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ALLEGHANY CORP.

The ALLEGHANY CORP., an investment holding company chartered in 1929 and headquartered in Cleveland, was originally financed through its holding of the Van Sweringen brothers' stock in 5 eastern railroads. The brothers' railroad empire began in 1916 when they purchased the Nickel Plate railroad (see NICKEL PLATE ROAD), a subsidiary of the New York Central, for $8.5 million. The Nickel Plate operated most of the right-of-way through Cleveland that the brothers needed to establish public rail transportation between Cleveland and their suburban SHAKER HTS. development (see VAN SWERINGEN, M. J. and O. P.). During the following years, the Van Sweringens expanded their railroad empire which, at its height, was valued at $3 billion.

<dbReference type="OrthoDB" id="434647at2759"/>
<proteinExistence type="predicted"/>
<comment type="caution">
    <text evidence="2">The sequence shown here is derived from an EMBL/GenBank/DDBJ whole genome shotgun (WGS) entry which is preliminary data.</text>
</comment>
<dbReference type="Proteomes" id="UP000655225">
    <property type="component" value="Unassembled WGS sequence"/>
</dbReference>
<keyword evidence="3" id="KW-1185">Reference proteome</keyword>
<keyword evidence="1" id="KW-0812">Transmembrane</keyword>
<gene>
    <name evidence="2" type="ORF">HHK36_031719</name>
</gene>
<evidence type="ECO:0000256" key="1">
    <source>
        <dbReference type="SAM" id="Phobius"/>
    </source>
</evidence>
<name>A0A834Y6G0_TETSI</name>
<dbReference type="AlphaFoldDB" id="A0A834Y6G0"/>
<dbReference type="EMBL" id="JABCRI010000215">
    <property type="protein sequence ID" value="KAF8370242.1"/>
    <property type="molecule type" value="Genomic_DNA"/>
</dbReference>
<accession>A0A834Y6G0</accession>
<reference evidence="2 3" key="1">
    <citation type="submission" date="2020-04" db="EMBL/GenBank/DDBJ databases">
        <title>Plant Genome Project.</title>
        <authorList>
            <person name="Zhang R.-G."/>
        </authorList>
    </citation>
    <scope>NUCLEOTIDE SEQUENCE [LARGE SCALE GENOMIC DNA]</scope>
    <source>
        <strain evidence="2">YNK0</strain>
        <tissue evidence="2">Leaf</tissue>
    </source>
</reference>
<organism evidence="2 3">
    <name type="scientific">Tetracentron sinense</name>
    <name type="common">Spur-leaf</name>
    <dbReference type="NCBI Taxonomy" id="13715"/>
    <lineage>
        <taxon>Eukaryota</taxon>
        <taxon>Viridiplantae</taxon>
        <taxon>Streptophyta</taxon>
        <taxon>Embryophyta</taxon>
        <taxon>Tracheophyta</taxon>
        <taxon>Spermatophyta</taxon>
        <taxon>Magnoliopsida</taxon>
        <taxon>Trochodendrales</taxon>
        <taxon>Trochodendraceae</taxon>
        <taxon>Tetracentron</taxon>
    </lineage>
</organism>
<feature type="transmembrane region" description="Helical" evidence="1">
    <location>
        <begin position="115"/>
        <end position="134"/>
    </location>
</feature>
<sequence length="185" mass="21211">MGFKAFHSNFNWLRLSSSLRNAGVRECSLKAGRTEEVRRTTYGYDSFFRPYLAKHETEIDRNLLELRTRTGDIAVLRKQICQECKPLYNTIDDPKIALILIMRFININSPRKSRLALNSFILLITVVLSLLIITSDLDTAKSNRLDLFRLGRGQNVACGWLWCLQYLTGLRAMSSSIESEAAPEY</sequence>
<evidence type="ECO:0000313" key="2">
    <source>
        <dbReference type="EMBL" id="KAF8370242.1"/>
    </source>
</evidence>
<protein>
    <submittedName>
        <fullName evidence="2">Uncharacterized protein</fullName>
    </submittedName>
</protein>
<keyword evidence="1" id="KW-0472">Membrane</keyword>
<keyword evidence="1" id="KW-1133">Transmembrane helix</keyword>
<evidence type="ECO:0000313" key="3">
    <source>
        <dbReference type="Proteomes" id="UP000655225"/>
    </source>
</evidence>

The Alleghany Corp., which controlled the brothers' rail stock, was created in an attempt to secure ICC approval for a new railroad trunk line. The holding company, however, was hit hard by the Depression and when several Van Sweringen railroads went bankrupt, Alleghany stock plummeted to a few dollars a share. Through loans from the Reconstruction Finance Corp. and other banks, Alleghany remained solvent until 1935, when its creditors foreclosed. The holding company's collapse resulted in congressional hearings that became the focal point of national railroad policy. The Alleghany Corp. was sold to Midamerica, a holding company organized to salvage the Van Sweringens' interests, and resold in 1937 to a group headed by Robt. Young, who moved its operations to New York City.